A bookstore in Beijing features book tunnels that lead to cosy reading nooks and a café

The bookstore tunnels lead to cultural spaces and a café. Wu Qingshan/X+Living
  • The newly opened Zhongshuge bookstore in Beijing features creative rooms and book tunnels.
  • Visitors can walk through the bookstore’s tunnels and discover cosy nooks for reading, creative spaces for studying, and a café.
  • The store’s design was inspired by traditional Chinese gardens, bamboo forests, and famous Chinese artwork.
  • Visit Insider’s homepage for more stories.

A new bookstore in Beijing is straight from a bibliophile’s dreams. From floor to ceiling, the store is filled with colourful titles and features tunnels of books for visitors to explore.

The Zhongshuge bookstore is tucked inside the Lafayette department store in Beijing, China. With its use of mirrors, curved walkways, and different textures, people are encouraged to enter the store and wander.

Zhongshuge bookstore Beijing book tunnel
The designers used mirrors to play with perspective. Wu Qingshan/X+Living

The X+Living architecture firm is behind the design and drew its inspiration from traditional Chinese gardens. The goal was to create a “dialogue between new and old,” so visitors will “experience a terrific journey like a dream,” the firm said in a statement shared with Insider.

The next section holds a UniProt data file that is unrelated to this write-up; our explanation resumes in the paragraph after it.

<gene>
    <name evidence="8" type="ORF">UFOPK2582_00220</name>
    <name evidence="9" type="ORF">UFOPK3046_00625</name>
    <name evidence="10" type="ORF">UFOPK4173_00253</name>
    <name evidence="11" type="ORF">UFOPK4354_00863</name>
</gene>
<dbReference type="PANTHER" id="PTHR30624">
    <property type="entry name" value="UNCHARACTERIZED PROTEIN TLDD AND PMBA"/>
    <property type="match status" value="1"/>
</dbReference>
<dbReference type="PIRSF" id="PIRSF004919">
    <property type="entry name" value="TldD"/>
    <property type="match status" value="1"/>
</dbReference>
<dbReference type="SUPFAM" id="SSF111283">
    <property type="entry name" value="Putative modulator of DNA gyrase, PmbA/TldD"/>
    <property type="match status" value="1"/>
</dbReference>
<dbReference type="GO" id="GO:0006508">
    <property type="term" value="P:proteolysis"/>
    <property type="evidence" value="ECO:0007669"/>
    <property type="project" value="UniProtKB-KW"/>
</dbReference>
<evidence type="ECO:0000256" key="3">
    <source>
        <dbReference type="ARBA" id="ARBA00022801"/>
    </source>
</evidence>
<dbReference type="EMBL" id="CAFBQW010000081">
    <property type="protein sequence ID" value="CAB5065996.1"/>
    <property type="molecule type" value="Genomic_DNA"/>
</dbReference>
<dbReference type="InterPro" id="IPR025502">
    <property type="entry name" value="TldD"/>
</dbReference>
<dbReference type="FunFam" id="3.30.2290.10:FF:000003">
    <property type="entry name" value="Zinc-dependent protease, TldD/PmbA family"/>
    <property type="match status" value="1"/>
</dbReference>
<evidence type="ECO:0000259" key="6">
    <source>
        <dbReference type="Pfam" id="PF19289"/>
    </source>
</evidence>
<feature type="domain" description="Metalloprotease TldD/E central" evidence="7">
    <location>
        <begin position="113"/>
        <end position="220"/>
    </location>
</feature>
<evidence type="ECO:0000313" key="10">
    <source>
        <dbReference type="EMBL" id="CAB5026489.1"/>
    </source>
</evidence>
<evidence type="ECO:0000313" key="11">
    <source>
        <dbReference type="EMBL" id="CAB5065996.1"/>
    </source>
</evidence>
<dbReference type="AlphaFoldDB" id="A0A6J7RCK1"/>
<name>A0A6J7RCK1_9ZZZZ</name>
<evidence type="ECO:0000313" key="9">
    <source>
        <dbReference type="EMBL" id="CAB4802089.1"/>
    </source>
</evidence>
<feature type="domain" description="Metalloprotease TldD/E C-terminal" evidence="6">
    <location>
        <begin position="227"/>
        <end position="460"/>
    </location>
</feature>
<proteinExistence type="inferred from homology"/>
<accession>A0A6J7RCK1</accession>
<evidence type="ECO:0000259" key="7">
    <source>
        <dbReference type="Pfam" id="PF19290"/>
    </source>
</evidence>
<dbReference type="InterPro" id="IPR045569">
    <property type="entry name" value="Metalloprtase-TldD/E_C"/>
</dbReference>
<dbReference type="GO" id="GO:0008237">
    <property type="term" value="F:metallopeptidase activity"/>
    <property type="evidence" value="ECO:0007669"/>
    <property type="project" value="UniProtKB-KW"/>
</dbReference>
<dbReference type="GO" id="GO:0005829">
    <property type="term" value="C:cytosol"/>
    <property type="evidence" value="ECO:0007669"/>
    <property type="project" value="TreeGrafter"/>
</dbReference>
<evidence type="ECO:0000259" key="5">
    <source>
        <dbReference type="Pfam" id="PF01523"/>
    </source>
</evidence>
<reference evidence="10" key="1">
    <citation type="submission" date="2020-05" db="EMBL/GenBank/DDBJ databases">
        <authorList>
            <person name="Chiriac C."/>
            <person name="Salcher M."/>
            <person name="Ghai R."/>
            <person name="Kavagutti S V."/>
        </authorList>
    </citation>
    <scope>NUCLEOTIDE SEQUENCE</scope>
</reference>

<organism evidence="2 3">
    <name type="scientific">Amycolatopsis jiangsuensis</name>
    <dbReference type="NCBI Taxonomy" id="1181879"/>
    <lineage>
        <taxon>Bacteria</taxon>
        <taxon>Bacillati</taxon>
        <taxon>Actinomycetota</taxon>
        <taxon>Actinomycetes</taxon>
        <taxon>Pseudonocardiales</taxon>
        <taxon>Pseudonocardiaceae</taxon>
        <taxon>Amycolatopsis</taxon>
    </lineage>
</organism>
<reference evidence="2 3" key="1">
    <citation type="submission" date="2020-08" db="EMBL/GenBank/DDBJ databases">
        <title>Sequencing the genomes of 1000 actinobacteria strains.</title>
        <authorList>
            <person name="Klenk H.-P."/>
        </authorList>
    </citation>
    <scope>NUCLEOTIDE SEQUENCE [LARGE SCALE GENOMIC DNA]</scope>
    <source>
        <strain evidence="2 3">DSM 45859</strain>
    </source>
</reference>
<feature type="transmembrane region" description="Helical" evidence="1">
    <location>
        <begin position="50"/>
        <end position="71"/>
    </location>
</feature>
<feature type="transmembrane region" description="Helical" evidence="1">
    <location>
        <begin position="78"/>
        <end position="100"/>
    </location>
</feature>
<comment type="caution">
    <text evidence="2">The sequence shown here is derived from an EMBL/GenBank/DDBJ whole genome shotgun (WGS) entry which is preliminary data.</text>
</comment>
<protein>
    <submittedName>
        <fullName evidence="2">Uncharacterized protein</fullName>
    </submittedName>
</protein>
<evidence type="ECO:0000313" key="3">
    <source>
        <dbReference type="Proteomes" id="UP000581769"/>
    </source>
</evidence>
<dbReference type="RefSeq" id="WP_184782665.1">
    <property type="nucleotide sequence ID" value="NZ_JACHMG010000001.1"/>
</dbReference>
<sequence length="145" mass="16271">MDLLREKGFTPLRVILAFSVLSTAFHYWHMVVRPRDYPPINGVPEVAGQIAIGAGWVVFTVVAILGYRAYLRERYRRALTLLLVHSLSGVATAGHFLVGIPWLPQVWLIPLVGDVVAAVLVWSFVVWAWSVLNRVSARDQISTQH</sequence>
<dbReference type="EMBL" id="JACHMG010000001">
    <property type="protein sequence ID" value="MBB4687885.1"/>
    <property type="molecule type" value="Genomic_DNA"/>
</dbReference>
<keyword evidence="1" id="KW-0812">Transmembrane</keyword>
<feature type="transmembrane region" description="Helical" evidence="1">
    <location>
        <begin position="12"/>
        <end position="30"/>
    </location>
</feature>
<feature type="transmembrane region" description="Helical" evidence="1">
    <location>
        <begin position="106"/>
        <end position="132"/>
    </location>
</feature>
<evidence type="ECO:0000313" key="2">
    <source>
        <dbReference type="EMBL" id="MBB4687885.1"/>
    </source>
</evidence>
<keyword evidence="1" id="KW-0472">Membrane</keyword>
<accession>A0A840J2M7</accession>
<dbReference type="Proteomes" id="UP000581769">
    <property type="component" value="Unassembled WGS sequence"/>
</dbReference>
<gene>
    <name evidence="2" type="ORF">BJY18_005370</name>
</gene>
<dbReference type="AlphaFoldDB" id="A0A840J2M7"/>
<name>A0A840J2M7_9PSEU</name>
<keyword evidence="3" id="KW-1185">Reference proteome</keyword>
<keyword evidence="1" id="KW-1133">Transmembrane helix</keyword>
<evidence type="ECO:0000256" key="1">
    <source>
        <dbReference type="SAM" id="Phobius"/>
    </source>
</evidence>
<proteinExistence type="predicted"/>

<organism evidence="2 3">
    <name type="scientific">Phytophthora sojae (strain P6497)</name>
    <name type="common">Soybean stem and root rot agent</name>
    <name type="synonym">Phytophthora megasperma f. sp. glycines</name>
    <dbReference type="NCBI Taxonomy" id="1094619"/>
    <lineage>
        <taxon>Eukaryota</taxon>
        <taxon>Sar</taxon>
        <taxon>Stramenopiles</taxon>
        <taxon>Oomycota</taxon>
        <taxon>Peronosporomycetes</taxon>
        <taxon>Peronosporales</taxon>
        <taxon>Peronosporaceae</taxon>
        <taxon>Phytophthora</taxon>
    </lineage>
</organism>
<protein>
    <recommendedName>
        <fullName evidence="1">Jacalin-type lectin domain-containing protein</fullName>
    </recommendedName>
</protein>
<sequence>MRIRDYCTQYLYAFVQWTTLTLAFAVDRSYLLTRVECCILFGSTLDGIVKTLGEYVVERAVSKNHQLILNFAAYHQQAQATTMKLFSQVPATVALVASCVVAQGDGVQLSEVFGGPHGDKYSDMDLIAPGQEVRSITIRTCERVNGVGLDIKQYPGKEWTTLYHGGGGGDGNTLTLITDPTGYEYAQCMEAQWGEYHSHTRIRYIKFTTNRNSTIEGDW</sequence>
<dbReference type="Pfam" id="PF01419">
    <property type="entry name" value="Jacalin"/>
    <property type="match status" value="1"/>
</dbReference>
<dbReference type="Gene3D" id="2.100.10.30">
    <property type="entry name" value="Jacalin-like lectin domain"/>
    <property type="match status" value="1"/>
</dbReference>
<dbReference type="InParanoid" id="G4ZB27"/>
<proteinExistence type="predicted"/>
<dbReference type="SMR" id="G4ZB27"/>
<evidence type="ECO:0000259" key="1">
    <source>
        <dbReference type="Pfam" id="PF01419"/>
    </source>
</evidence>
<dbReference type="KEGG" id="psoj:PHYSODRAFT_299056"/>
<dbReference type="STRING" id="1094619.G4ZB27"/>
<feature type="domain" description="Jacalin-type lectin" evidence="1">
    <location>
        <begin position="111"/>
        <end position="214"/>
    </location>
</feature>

The tunnels mimic moon gates, which are circular openings often built in these classic Chinese gardens.

Beyond being able to walk through the tunnels, visitors will find reading nooks tucked into each one

The tunnels lead to different rooms in the bookstore, like a cultural space, a children’s library, and a café.

Zhongshuge bookstore Beijing book tunnel
The café mimics the gathering in a famous Chinese painting. Wu Qingshan/X+Living

The café’s design mimics the gathering in the famous Chinese painting “Qu Shui Liu Shang.” The creative and cultural room was inspired by bamboo forests.

“All of the bookstores that we designed are inspired by local culture. The classical gardens and the reading space collided from three different perspectives, I think that’s what makes it different from traditional bookstores,” a representative of X+Living, the architecture firm behind the project, told Lonely Planet. “We connect various functional areas with different formats of space layout. Visitors will get more interested and more curious in spaces like this and feel more connected.”

Cultural and creative area1
This room was inspired by bamboo forests. Wu Qingshan/X+Living

This isn’t the world’s first book tunnel

The Last Bookstore, located in Los Angeles, California, features a book tunnel for visitors to walk through. Perhaps the most popular one can be found in the Municipal Library of Prague, where mirrors are used to create an optical illusion of a never-ending book tunnel.